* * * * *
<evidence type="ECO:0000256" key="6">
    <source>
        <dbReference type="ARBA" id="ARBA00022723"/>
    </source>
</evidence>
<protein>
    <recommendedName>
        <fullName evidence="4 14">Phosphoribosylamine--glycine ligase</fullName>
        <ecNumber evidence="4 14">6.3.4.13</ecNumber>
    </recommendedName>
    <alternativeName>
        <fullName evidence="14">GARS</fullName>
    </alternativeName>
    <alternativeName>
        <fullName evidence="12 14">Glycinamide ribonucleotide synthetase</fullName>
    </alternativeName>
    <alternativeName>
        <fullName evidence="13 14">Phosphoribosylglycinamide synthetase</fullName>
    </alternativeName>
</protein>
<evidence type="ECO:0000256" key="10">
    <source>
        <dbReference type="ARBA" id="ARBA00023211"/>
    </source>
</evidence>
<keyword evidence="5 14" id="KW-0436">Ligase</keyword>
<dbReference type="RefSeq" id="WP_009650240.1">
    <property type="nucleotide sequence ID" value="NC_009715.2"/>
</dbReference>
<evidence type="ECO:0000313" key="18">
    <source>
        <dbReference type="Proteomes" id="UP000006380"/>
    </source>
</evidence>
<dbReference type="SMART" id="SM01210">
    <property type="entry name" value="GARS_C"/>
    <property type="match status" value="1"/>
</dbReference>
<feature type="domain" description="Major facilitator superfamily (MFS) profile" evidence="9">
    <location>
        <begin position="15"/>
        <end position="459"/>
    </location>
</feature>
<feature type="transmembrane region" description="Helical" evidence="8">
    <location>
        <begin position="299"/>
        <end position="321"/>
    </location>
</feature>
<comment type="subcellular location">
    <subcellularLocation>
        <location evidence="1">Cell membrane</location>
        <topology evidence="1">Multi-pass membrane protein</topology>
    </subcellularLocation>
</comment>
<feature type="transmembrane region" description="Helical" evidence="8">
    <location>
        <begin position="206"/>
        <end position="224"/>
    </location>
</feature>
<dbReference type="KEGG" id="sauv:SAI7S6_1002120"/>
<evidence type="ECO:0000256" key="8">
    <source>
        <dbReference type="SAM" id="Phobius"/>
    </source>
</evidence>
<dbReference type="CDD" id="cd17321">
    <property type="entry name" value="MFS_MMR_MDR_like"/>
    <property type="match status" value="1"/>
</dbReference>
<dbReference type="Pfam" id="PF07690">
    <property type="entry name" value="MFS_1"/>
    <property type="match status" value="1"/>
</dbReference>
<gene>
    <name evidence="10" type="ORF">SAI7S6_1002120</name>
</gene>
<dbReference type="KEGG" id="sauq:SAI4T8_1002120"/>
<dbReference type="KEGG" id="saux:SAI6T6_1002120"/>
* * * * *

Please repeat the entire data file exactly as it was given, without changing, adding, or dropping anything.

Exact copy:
<evidence type="ECO:0000256" key="6">
    <source>
        <dbReference type="ARBA" id="ARBA00022723"/>
    </source>
</evidence>
<protein>
    <recommendedName>
        <fullName evidence="4 14">Phosphoribosylamine--glycine ligase</fullName>
        <ecNumber evidence="4 14">6.3.4.13</ecNumber>
    </recommendedName>
    <alternativeName>
        <fullName evidence="14">GARS</fullName>
    </alternativeName>
    <alternativeName>
        <fullName evidence="12 14">Glycinamide ribonucleotide synthetase</fullName>
    </alternativeName>
    <alternativeName>
        <fullName evidence="13 14">Phosphoribosylglycinamide synthetase</fullName>
    </alternativeName>
</protein>
<evidence type="ECO:0000256" key="10">
    <source>
        <dbReference type="ARBA" id="ARBA00023211"/>
    </source>
</evidence>
<keyword evidence="5 14" id="KW-0436">Ligase</keyword>
<dbReference type="RefSeq" id="WP_009650240.1">
    <property type="nucleotide sequence ID" value="NC_009715.2"/>
</dbReference>
<evidence type="ECO:0000313" key="18">
    <source>
        <dbReference type="Proteomes" id="UP000006380"/>
    </source>
</evidence>
<dbReference type="SMART" id="SM01210">
    <property type="entry name" value="GARS_C"/>
    <property type="match status" value="1"/>
</dbReference>
<feature type="domain" description="Major facilitator superfamily (MFS) profile" evidence="9">
    <location>
        <begin position="15"/>
        <end position="459"/>
    </location>
</feature>
<feature type="transmembrane region" description="Helical" evidence="8">
    <location>
        <begin position="299"/>
        <end position="321"/>
    </location>
</feature>
<comment type="subcellular location">
    <subcellularLocation>
        <location evidence="1">Cell membrane</location>
        <topology evidence="1">Multi-pass membrane protein</topology>
    </subcellularLocation>
</comment>
<feature type="transmembrane region" description="Helical" evidence="8">
    <location>
        <begin position="206"/>
        <end position="224"/>
    </location>
</feature>
<dbReference type="KEGG" id="sauv:SAI7S6_1002120"/>
<evidence type="ECO:0000256" key="8">
    <source>
        <dbReference type="SAM" id="Phobius"/>
    </source>
</evidence>
<dbReference type="CDD" id="cd17321">
    <property type="entry name" value="MFS_MMR_MDR_like"/>
    <property type="match status" value="1"/>
</dbReference>
<dbReference type="Pfam" id="PF07690">
    <property type="entry name" value="MFS_1"/>
    <property type="match status" value="1"/>
</dbReference>
<gene>
    <name evidence="10" type="ORF">SAI7S6_1002120</name>
</gene>
<dbReference type="KEGG" id="sauq:SAI4T8_1002120"/>
<dbReference type="KEGG" id="saux:SAI6T6_1002120"/>